Turkey’s constitutional court temporarily blocked the bank accounts of the pro-Kurdish Peoples’ Democratic Party (HDP) on Thursday. In one month a decision will be made as to whether the party will be permanently denied access to its funds.
Proceedings to ban the HDP have been going on in Turkey for a year and a half. Analysts suspect the ruling party of President Recep Tayyip Erdogan to be behind it. In the indictment, the attorney general accuses the party of separatism and links to terrorism, among other things.
The party, in turn, accuses the court of complying with the government’s wishes: “This decision is intended to prevent fair and democratic elections and to ignore the will of the voters. This decision will not prevent the government from losing and we win all the more!”, the HDP shared on Twitter.
State funds are vital for all Turkish parties. The deputy HDP chairman Tayip Temel had already stated before the decision was announced that this would amount to a ban on the party. The HDP would be banned “before the banning process has even come to an end.” Now his concern seems to have come true. The court decision is therefore eagerly awaited.
“Today, the constitutional court has become the AKP’s election campaign tool,” said HDP spokeswoman Ebru Günay shortly after the decision. Observers also describe the process as politically motivated.
“The Turkish judiciary has become highly partisan, so the decision must have been made at the top of the political regime,” says Turkish political scientist Berk Esen of Istanbul’s Sabanci University.
“If the party is banned in the next few months, that wouldn’t be an anomaly,” says Esen. Kurdish politics has been subject to state pressure for decades. “Kurdish politicians have experienced persecution, lengthy court proceedings, many have gone to prison,” said Esen.
Between 1990 and 2009, seven pro-Kurdish parties were banned on constitutional grounds. They were then always re-established under a new name.
After the 2019 local elections, many democratically elected mayors in Kurdish cities were dismissed on allegations of terrorism and replaced by receivers. One of the most prominent detainees in Turkey is Selahattin Demirtas. The former co-chair of the HDP has been in prison for six years, but is still considered one of Turkey’s most influential politicians.
As late as the 2000s, numerous Kurds supported the AKP. As part of the ruling party’s democratization agenda, Kurds have been granted many rights, including the right to education in the Kurdish language and access to Kurdish-language media.
At that time, people no longer spoke of the “Kurdish question”, but of a “solution process”. “During the first years of the AKP government, there was a relative tolerance towards the Kurdish political opposition,” Esen analyses.
The turning point came in 2015, when the HDP won more than 13 percent of the votes in the elections, causing the AKP to lose its parliamentary majority. Erdogan then decided to form a coalition with the Nationalist Movement Party (MHP). To this day, the Islamist-nationalist alliance has a decisive influence on politics in the country.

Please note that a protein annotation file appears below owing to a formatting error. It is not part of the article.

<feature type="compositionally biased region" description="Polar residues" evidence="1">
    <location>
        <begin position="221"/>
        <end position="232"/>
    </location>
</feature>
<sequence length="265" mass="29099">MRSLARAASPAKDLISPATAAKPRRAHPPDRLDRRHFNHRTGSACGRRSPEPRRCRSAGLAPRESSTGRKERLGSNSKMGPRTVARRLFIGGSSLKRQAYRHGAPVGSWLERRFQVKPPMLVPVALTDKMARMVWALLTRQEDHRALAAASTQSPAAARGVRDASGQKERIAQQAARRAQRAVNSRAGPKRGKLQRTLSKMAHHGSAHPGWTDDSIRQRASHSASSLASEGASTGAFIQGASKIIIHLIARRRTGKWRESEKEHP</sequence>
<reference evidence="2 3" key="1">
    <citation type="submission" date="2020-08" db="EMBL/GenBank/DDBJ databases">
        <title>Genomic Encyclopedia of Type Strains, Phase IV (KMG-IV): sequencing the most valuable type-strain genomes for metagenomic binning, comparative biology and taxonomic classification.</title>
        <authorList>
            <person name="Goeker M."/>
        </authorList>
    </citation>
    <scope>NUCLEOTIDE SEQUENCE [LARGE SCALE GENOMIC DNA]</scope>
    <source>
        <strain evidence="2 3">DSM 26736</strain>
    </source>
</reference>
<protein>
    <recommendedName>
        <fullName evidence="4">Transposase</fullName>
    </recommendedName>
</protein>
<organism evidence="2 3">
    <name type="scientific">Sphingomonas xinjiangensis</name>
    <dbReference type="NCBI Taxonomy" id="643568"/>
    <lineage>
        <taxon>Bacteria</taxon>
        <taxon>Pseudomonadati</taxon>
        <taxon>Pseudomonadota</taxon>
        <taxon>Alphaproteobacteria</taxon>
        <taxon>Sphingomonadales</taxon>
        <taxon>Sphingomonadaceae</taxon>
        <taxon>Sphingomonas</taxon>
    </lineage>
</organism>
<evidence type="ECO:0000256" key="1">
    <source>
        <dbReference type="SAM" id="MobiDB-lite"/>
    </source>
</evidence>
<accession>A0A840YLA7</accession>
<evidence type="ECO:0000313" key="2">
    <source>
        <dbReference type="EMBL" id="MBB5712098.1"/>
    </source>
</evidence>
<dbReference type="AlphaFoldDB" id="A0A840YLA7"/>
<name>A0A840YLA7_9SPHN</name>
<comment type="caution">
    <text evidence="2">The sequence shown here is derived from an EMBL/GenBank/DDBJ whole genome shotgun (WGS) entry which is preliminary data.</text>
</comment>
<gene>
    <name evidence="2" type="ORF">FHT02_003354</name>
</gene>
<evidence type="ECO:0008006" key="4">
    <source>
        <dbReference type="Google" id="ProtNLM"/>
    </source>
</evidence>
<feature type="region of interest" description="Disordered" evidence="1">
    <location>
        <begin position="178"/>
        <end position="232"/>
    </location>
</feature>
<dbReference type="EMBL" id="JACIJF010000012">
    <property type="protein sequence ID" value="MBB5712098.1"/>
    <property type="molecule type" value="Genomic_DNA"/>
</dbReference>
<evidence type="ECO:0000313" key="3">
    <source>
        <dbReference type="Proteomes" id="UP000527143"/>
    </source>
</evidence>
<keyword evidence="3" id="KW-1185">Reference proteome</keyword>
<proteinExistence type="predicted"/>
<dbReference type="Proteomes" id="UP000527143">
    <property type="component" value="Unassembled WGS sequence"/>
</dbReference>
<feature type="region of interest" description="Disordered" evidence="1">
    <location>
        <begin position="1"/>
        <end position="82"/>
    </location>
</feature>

In the same year, the government blamed the HDP for a series of attacks claimed by an alleged Kurdish terrorist group known as TAK, which the general public in Turkey had never heard of before and which has not resurfaced since. Since then, the Turkish government has pursued an increasingly nationalistic discourse.
Turkey is now heading for critical elections. Officially, the presidential and parliamentary elections are to take place on June 18 at the latest. The Kurdish voices play an essential role in this. According to different estimates, the Kurdish population makes up around 15 to 20 percent of the electorate in Turkey.
President Erdogan will run again for the AKP. Six of the opposition parties are expected to challenge him with a single candidate to increase the chance of winning the elections against the ruler. According to various polls, this time they have a realistic chance of winning the elections and deposing the AKP leader, who has been in power for more than twenty years.
However, the HDP does not officially belong to the so-called “table of six” of the opposition: Working openly with Kurds is still considered taboo in Turkey.
Forecasts assume that long-term President Erdogan could actually lose the upcoming presidential election. The Kurdish votes – after all, almost a fifth of all votes – would certainly not go to Erdogan this time, Esen suspects.
“Most likely they will choose the challenger. He knows that very well. That’s why he’s trying to convince as many Kurdish voters as possible not to vote at all.” The banning proceedings against the HDP are part of this strategy.
However, it is questionable whether this calculation will work: In a recently published article, the Kurdish politician Demirtas encouraged the opposition to nominate a single candidate from prison. It would be a “tragedy” if that didn’t happen, Demirtas wrote.
Esen predicts that Kurdish voters will largely vote for this rival candidate: “Many Kurdish voters are concerned about the direction in which Turkey’s political regime is headed and particularly what may happen to the HDP.”
Autor: Burak Unveren
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The original of this post “No more money for the Kurdish Party HDP” comes from Deutsche Welle.